Wisconsin's bloated system of corrections is neither good nor sustainable.
LAST WEEK THE newspaper accepted an invitation for a briefing on a Republican-backed package intended to address certain issues in the criminal justice system.
Key players in the briefing were Rep. Amy Loudenbeck, R-Clinton, and Kelli Thompson, who leads Wisconsin's public defenders program.
Specifically, the package proposed calls for spending about $50 million more to raise pay for public defenders and private lawyers appointed by the courts to defend clients when public defenders are not available. The plan also raises the budget for prosecutors and adds some assistant district attorneys around Wisconsin based on a complex workload analysis. The package also asks Gov. Tony Evers to work on improving retention of prison guards, support better diversion programs and improve prisoner programs for returning to society.
ALL GOOD AND we endorse the effort, which in large measure seeks to correct problems state government basically created for itself over the years by not regularly adjusting compensation to meet market conditions. Here's just one example. Defenders are paying $40 an hour for court-appointed private attorneys; the new package would raise it to $70.
Seriously, try to hire a lawyer for $40 an hour.
These changes address structural problems that have slowed administration of justice and deserve support from both sides of the political aisle. Evers should include such changes in his budget proposal, due soon to be delivered to legislators.
HAVING SAID THAT, much remains to be said - and done.
At the heart of the proposed package is this reality: It's basically just a pay raise.
Meanwhile, issues festering in Wisconsin's criminal justice and corrections system are deep and wide:
• Let's start at the pre-trial level. The Wisconsin Center for Investigative Journalism has done good work pointing out the inequities of cash bond, which essentially results in well-to-do defendants posting and walking out of jail while poor people sit behind bars. Justice shouldn't depend on how fat is the wallet you sit on.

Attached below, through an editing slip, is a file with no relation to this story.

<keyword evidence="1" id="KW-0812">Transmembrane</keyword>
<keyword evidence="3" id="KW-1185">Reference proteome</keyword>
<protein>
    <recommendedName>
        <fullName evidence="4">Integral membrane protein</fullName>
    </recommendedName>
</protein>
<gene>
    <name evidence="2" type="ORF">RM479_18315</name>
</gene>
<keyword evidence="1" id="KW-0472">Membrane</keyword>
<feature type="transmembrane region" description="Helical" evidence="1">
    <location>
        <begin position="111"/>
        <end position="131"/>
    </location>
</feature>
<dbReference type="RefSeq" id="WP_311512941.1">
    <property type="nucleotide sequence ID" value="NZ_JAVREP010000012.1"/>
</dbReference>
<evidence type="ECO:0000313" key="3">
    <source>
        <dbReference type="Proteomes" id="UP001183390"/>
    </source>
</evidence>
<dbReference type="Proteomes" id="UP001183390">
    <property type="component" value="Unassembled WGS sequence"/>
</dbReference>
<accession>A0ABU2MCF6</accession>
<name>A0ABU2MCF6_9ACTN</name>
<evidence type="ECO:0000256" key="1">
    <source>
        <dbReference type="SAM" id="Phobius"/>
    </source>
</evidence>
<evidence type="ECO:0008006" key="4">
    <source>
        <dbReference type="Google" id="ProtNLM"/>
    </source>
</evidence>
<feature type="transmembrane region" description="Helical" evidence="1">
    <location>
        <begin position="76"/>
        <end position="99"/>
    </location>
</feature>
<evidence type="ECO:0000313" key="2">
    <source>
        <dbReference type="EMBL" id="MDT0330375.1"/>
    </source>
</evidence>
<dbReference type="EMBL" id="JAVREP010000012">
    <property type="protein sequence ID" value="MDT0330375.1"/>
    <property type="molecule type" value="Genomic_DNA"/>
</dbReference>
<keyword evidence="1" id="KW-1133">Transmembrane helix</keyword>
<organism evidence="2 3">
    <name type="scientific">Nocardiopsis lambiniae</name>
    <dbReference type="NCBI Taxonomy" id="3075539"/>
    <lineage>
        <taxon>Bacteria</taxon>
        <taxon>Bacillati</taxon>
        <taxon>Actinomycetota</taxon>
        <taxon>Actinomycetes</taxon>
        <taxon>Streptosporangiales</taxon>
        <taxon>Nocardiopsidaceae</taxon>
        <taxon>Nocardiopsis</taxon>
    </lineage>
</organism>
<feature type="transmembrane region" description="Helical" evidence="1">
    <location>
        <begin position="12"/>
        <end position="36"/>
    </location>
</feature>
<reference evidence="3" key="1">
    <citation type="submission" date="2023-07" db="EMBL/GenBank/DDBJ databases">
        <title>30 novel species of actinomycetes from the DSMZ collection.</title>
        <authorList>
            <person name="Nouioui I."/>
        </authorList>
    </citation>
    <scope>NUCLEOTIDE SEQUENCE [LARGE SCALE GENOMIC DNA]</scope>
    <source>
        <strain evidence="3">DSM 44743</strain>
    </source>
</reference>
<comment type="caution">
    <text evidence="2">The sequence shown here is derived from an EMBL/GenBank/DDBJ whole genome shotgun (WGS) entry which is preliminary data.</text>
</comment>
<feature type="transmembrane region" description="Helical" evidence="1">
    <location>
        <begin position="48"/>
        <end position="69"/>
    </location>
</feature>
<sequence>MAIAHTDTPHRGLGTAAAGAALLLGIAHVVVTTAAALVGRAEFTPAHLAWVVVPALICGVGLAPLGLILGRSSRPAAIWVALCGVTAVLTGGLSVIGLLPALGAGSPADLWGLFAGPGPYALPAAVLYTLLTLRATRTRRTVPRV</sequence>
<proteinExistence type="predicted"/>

• Meanwhile, the bail system often sets relatively low dollar amounts that can allow dangerous individuals to bond out. Beloit has experienced situations in which such individuals have reoffended while out on bond, yet another argument for a better system.
• THE STATE OF Wisconsin incarcerates people at a higher rate than any of its neighbors including Illinois, Iowa, Michigan and Minnesota.
• The cost of doing so is astronomical for taxpayers, at about $2.2 billion. That's more than citizens pay to support the world-renowned University of Wisconsin system, at $2.1 billion.
• Wisconsin has more than 23,000 people locked up, with another 65,000 on probation or parole. The Department of Corrections' numbers say that exceeds design capacity for state prison facilities. So should taxpayers ante up to put more people away? Build even more prisons?
• Only two categories of state spending exceed what Wisconsin shells out for corrections - K-12 public education and healthcare funding, largely Medicaid.
• The obvious: The more Wisconsin spends on inmates, the less it can spend to support all the other needs of law-abiding citizens.
HERE'S SOMETHING just as obvious. The impact of a bloated corrections system does not stop at the prison walls. Communities are harmed, because the families of inmates are left alone and often destitute. Kids grow up without dads, and sometimes live in trauma. Social problems weighing on urban school systems do not happen in a vacuum - it's all connected.
Likewise, sooner or later most of the inmates will get out and probably return to where they came from. Will they have learned a trade and be able to support themselves and their families? Will any substance abuse or mental health problems have been addressed?
Look, no one wants to just fling open the prison doors and send everybody home. Dangerous predators belong behind bars for as long as possible.
But it's acceptable to talk and look for solutions to reducing inmate populations along with costs to taxpayers and the social toll on communities. In fact, what's unacceptable is the reluctance of the political class to do just that.
WE GET IT. When elections roll around no politician wants to be on the wrong side of a "soft on crime" attack ad. The electoral constituency for reducing prison populations is not exactly robust.
So politicians - on both sides - need to reframe the issue.
First, acknowledge in bipartisan fashion that prison is the right place for individuals with a history of violence. Put them away for as long as possible.
Then move the debate to more productive issues - bond reform, diversion practices, addressing substance abuse and mental health, re-entry strategies, family integration, vocational training, after-incarceration support programs and more.
Stress the budget benefits, and the ability to invest in other projects and programs if corrections can be made more efficient. Stress the social and economic benefits for families and communities if absentee heads of households are reunited in positive ways.
THERE'S NO OVERNIGHT fix, but then, there never has been. Truth in sentencing - ripe for reform - was a Wisconsin law intended to address crime by taking away judicial discretion, resulting in longer sentences without release options. Such plans may have fit the "tough on crime" political necessity of the moment, but the long-term result is that expensive number documenting Wisconsin's rate of incarceration laps neighboring states.
It's not soft on crime to try to be smarter than that.
So let's raise pay for court officials. Then let's get busy with the more important aspects of reform.